ST. LOUIS • Researchers at St. Louis University School of Medicine want to detect and categorize mild brain damage suffered in military combat.

Their target is to analyze as many as 300,000 soldiers who have returned from wars in Iraq and Afghanistan with traumatic brain injury, ranging from severe to mild. Those with mild traumatic brain injury are their main concern.

Dr. Richard Bucholz, director of the St. Louis University Advanced Neurological Innovation Center said, "Traumatic brain injury has been considered to be a single-diagnosis; all types of brain injury lumped into a few categories."

But, "One size doesn't fit all."

Bucholz is leading the Traumatic Brain Injury Research Study, funded by $5.3 million from the Department of Defense.

"What we've learned from Iraq and Afghanistan is our treatment (for mild TBI) has to be more individualized," he said. "These wars are special; we're seeing many more injuries from the improvised explosive devices (roadside bombs and booby-trapped buildings). These injuries can cause disruption in the brain without finding anything penetrating the brain."

The Defense Department reports that soldiers home from Iraq and Afghanistan have survived improvised explosive devices or roadside bombs because their body armor and armored vehicles protected them. Still, they come away with memory loss, headaches, nausea, imbalance, mental problems and seizures.

Complicating a diagnosis of mild traumatic brain injury, symptoms are similar to the mental health problem called post-traumatic stress disorder. Mild traumatic brain injury and post-traumatic stress disorder can exist together or separately.

"There's no lab test to answer that question," said Tyler Roskos, a neuropsychologist and one of the SLU researchers. "So most (soldiers) are diagnosed with one or the other or both, depending on the physician's judgment."

Researchers know, "Acceleration injury from a blast, sudden acceleration or deceleration, can cause tearing of brain tissue," Roskos said.

This can be from one mammoth blast, or dozens of small blasts, he said.

"There are people who are exposed to blasts one or two times, sometimes time and time again," Roskos said. "Repeated exposure ... is going to perpetuate issues from the initial concussion."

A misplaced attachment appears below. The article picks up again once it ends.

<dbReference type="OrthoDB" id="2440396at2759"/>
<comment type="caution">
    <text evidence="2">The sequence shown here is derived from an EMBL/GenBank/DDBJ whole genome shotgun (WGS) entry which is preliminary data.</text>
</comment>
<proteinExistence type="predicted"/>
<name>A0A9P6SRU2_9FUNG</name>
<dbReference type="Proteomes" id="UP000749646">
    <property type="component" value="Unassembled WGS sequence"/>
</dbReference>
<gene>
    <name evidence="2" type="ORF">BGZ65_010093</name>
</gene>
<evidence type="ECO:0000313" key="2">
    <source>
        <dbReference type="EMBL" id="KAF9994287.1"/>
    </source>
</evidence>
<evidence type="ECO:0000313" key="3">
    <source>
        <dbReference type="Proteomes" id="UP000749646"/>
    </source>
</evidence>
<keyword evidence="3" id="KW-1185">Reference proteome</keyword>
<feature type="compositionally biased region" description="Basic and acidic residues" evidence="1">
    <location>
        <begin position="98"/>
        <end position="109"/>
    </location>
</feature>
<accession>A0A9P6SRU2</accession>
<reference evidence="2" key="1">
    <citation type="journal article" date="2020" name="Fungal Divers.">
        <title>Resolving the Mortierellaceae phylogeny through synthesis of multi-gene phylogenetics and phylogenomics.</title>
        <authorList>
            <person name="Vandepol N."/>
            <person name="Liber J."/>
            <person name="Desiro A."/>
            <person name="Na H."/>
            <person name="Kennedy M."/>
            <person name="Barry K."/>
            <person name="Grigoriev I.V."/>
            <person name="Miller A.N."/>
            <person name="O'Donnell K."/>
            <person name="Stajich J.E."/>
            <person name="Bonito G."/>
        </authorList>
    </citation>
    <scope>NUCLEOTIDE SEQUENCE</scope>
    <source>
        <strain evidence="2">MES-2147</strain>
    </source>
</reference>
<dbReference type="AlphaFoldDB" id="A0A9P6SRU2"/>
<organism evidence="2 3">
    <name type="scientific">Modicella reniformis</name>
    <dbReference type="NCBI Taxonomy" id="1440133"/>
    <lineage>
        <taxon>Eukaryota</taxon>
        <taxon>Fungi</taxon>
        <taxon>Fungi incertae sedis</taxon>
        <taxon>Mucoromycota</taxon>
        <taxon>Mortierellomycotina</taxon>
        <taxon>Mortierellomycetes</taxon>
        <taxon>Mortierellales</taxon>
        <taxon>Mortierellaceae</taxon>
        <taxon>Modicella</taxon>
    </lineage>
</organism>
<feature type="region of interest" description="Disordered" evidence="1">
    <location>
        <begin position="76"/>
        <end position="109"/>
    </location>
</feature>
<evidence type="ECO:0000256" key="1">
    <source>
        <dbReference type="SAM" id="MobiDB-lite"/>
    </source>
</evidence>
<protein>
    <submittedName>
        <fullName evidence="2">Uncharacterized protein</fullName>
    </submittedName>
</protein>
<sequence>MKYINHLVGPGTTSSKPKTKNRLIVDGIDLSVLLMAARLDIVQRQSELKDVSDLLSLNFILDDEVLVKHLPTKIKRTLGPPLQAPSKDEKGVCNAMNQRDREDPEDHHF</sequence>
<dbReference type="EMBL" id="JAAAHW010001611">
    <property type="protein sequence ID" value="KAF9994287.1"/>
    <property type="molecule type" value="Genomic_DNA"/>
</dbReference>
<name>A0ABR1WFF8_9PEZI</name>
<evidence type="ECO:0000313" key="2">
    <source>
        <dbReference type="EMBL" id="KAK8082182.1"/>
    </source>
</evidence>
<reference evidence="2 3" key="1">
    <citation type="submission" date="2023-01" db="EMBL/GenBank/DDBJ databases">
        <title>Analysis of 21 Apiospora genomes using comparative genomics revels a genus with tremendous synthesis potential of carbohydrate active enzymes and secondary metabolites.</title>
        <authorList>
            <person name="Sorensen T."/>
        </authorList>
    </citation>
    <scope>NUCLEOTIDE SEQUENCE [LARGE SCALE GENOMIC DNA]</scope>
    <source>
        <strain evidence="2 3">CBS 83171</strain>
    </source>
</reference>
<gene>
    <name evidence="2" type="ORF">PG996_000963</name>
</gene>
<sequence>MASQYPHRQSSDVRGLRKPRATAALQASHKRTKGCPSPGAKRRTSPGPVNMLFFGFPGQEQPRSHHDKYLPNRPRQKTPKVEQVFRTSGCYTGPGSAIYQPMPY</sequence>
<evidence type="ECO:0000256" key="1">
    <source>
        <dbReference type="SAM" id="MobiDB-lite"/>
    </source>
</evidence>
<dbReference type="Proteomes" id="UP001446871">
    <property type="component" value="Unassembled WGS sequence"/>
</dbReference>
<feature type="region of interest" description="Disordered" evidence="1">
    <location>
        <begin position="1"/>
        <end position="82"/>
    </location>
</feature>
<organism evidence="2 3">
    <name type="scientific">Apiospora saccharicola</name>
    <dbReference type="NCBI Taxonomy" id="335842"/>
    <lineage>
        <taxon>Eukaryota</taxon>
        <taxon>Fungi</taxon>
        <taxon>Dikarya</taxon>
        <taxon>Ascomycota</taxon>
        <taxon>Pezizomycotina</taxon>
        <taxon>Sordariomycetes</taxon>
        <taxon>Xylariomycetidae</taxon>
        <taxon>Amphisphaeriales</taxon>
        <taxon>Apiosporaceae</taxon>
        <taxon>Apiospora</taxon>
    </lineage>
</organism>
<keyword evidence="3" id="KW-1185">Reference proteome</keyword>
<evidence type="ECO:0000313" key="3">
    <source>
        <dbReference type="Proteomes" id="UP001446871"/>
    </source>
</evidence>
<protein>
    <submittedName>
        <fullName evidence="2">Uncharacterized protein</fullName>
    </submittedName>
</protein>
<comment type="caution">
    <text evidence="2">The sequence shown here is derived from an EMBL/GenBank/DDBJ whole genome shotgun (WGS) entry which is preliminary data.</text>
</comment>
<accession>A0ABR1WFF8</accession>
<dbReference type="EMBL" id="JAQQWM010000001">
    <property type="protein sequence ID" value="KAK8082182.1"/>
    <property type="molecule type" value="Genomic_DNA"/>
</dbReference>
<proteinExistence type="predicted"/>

The researchers are using a set of brain imaging machines in hopes they can detect damage as small as brain cells.

"There are cellular level changes that affect how effectively the brain can transfer information from one area to another," Roskos said, "like a bad connection."

Retired Master Sgt. Dave Johnson, 47, volunteered for the study. During his tour in Iraq in 2006-2007, he served with combat engineers, called the "Wolfpack," who destroyed roadside bombs. The group's other job was to blow up disabled American war machines left on the battlefields.

"We had heavily armored vehicles, and we had bombs go off right beside us," he said. "We weren't hurt, but you can really feel it on the inside."

He was called to duty from the Army Reserves in the first Iraq War. He estimates his unit destroyed 250 tons of enemy explosives. "In 1991, that's when the memory problems started," he said.

The second war in Iraq was more of the same. "I couldn't tell you how many," he said. "We were protected from the shrapnel, but the blast overpressure gives you a concussion after awhile."

At distances of 50 to 250 meters, "You could see the blast coming across the sand. You still got a pretty good overpressure."

He retired early because of his traumatic brain injury and post-traumatic stress disorder symptoms. He now lives in Deer Park, Wash.

"There are days when I can tell you exactly what happened and there are days I can't recall what I had for breakfast," he said. "When someone asks about my memory, I say, 'She's 5 foot 4 with blue eyes.' " That's his wife. .

Johnson learned about the study at SLU; the university paid for his visit to St. Louis.

Johnson will be among about 200 test subjects.

A byproduct of the study may be an explanation for the overlap of symptoms between TBI and PTSD, researchers said.

"When you've had someone who's been in combat, there's some possibility for PTSD and a potential for TBI," Roskos said.


The findings also could help athletes in sports that have high rates of concussions.

Roskos says it's known that athletes sent back into action too soon after a concussion get new concussions more easily and suffer symptoms longer. That's why part of the study examines athletes to compare with soldiers, he said.

Johnson's only combat is fighting his symptoms, and the quiet at his home in Washington state brings him peace.

"Serenity helps," he said. "Lots of animals walk across my back yard. Cougars walk the treeline, moose and their calves, a fawn was born in the front yard. About 75 percent of the people around here are veterans."